There is still more to be done. There are modern day slave masters masquerading as employers; they hire and fire at will especially in some banks and telcom companies. But much more scary is even bad governance that is turning Nigeria into a non- working container economy that imports everything and consumes every import.
If there are no industries, there cannot be working people. If there are no workers there cannot be organised labour in fact there cannot be an economy so called! So the threat to the ideal of founding fathers is bad governance.
Is there a future for labour unionism in this country?
I assure you trade unions are NOT withering away in the next 100 years and even beyond. As long as there is a working economy, there will be working people and their organisations called trade unions. However we unionists too must relook at our methods of operation.
We must improve on knowledge on organising and organising. We need more creative approaches to defend the working people. We must deepen democracy in trade unions. Trade unions have done better than political parties in internal democracy. But there are still rooms for deeper democracy; more meetings, more accountability and openness.
I also believe what is good for key elected officers like Presidents, Treasurer is even more desirable for visible political appointees like General Secretaries and their Deputies. In any case our secretaries are most elected at branch levels. What is good for industrial unions is good for a labour centre.
Best global practices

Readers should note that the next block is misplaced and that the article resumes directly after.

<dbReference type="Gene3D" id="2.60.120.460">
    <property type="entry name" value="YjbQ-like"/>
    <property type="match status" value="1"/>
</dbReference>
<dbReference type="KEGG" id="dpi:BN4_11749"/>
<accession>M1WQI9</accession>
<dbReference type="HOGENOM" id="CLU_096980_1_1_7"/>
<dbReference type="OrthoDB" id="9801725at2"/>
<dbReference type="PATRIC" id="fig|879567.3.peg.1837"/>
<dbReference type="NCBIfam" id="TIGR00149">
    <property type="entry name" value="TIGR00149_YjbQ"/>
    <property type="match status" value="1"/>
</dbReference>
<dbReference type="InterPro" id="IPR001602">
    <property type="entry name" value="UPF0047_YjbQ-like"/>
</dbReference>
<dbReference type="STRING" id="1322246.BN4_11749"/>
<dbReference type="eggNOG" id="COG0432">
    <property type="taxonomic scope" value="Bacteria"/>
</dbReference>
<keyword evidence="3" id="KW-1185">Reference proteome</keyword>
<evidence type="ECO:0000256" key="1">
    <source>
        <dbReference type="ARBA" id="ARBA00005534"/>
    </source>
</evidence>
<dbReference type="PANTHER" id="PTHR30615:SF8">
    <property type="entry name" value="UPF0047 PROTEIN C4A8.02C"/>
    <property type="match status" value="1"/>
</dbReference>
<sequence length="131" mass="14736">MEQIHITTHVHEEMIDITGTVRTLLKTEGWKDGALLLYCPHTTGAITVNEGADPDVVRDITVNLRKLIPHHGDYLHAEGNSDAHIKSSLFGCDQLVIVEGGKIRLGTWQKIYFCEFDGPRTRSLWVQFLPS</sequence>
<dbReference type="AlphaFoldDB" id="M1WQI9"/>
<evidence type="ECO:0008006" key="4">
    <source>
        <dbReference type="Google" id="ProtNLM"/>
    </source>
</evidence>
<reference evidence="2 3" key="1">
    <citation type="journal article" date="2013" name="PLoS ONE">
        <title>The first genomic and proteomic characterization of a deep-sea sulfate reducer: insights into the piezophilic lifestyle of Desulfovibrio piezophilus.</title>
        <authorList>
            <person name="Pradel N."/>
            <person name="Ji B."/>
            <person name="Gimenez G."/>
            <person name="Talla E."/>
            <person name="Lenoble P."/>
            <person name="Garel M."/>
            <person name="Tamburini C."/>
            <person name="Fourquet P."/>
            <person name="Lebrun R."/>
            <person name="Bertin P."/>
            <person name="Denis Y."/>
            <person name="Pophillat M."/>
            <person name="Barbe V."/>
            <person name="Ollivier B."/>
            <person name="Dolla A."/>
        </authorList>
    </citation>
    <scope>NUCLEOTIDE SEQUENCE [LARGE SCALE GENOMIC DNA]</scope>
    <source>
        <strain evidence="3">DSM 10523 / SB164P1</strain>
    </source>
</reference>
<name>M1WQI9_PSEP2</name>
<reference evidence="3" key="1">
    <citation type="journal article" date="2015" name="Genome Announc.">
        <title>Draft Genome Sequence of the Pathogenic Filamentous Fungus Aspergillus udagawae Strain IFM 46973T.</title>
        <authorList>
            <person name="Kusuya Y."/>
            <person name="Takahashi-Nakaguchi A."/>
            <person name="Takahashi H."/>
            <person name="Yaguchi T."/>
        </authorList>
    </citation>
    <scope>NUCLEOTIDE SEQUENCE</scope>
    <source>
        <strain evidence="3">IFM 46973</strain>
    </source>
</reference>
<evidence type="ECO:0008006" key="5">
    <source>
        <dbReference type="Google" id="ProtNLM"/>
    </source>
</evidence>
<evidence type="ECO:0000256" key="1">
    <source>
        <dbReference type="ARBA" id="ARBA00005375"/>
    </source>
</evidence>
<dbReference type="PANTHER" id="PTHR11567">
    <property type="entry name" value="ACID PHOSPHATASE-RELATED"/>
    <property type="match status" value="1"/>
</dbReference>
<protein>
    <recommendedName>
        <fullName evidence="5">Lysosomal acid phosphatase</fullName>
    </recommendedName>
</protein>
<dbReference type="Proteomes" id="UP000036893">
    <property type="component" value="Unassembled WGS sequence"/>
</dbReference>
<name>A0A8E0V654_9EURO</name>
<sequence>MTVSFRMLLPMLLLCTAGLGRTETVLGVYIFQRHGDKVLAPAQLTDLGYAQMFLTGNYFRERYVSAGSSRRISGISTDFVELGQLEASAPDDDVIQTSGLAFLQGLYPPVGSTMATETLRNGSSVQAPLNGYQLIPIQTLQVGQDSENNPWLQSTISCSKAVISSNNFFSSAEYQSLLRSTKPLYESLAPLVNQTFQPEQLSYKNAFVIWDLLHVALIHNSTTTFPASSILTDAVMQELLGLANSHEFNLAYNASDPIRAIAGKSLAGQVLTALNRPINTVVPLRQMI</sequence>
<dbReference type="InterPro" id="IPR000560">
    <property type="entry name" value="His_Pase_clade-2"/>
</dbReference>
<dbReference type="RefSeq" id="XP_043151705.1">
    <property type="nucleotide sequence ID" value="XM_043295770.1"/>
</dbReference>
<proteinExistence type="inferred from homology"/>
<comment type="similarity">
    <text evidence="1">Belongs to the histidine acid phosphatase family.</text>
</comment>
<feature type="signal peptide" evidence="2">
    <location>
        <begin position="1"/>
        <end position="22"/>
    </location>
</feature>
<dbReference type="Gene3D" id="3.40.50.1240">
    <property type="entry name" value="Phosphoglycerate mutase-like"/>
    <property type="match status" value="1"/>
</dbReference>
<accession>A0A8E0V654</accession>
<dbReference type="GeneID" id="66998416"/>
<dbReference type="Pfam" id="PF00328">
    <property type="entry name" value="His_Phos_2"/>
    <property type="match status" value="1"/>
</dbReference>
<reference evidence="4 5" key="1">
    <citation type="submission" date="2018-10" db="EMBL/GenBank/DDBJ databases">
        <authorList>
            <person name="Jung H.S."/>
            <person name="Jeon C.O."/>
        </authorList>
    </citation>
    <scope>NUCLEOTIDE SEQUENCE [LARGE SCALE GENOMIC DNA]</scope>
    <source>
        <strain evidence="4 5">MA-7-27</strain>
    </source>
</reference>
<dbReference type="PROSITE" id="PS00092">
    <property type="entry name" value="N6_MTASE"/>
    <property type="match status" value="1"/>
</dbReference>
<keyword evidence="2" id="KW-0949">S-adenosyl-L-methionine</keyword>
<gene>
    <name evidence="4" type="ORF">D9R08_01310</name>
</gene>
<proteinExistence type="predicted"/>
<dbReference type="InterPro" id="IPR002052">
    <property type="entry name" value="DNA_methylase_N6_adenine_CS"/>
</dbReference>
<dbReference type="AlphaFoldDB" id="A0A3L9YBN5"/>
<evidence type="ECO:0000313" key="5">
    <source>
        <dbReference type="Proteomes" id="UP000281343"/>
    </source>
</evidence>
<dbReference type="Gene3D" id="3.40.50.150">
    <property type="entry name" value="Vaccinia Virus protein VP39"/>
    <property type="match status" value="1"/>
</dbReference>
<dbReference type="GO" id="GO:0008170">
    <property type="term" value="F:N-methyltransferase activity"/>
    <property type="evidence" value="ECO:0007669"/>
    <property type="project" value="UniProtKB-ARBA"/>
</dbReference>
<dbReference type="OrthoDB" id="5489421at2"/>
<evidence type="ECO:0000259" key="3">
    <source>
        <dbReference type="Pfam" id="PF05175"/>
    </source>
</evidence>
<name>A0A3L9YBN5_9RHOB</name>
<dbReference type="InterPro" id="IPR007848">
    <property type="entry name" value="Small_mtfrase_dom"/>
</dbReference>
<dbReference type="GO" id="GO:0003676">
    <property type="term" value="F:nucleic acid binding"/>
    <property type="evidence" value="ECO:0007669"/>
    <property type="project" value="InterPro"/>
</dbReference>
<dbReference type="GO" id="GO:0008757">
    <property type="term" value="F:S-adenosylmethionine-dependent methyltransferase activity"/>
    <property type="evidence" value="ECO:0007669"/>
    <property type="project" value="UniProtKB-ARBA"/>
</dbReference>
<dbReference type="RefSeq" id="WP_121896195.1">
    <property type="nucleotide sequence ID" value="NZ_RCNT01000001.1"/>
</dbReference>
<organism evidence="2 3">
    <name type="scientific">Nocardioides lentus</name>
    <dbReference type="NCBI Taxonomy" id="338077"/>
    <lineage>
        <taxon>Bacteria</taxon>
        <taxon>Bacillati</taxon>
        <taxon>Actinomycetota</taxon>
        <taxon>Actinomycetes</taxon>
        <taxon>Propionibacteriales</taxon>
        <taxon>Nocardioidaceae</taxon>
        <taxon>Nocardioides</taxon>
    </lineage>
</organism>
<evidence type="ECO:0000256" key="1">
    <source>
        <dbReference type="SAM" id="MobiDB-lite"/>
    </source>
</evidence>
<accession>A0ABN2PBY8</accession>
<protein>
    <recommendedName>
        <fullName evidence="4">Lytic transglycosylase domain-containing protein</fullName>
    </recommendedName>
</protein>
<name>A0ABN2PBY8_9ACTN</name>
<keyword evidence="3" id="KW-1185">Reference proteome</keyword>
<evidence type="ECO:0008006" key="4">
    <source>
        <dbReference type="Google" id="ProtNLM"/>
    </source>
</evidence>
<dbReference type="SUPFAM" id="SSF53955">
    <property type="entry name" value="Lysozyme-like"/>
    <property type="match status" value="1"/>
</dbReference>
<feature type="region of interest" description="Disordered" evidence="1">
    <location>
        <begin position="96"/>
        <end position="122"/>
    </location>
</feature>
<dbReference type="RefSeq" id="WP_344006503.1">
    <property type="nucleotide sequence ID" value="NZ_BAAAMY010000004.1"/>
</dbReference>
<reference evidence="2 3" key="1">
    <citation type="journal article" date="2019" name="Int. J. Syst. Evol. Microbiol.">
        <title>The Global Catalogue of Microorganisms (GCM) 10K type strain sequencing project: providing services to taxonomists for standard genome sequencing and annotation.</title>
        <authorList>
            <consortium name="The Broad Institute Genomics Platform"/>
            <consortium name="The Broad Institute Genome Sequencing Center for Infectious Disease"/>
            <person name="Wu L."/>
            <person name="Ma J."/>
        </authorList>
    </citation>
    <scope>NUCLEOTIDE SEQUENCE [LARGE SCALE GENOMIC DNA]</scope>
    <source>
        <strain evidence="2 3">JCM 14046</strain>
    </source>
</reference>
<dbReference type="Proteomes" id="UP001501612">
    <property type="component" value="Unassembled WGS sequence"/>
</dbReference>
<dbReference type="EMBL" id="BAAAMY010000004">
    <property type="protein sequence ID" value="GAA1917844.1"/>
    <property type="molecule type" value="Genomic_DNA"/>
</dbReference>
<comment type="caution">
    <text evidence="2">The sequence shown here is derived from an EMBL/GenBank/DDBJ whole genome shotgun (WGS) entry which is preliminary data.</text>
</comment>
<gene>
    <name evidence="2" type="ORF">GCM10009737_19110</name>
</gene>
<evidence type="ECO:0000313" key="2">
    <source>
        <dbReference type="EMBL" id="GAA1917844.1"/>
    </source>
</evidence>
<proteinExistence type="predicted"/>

The best global practices demand that whoever speaks for working people must seek and get their votes. There is too much sit- tightism among some appointed officials that are unacceptable. There is also unnecessary problem of entry and exit for General Secretaries which democratisation would have resolved.
Major labour centres of the world, namely Ghana TUC, South Africa Cosattu, Canadian CLC, British TUC, even ILO elect their General Secretaries and Directors. Let no one leads the trade unions who is afraid of workers’s votes. We must also tenure the office of General Secretaries to allow for new younger comrades to add value.
Even the civil service notorious for conservatism, permanent secretaries are no more permanent. The future of trade unionism rests on more internal democracy not less. We must also allow for more women participation which tasks our capacity to unionise the informal sector where many working women reside. Future of unionism lies in more inclusion.
Should labour be moved from the exclusive list to the con current list?
Our political elite must have a developmentalist view of labour. Labour is the the real resource that will turn around other factors of production for development. The real resource control should be labour. Even British colonial authority centralised the control of about to build railways, ports as part of the strategy for colonial administration. The first Federal Ministry is Ministry of Labour in 1914 not Ministry of Finance.
We should stop treating labour at arms length. That means labour must be on the exclusive list not fragmented at concurrent list. We need minimum floor for wages and productivity for labour on the exclusive list. Let a worker justify his pay but don’t deny a worker his or her legitimate pay through silly fragmentation at the state level”.
With 2013 just a few weeks to go, labour begins a new phase . Union members are optimistic that the future of trade unionism in Nigeria is bright even as it faces threats from politicians daily. The working class needs a united front to remain relevant just as politicians remain united in their perception of organized labour as a political threat.
All the same the struggle continues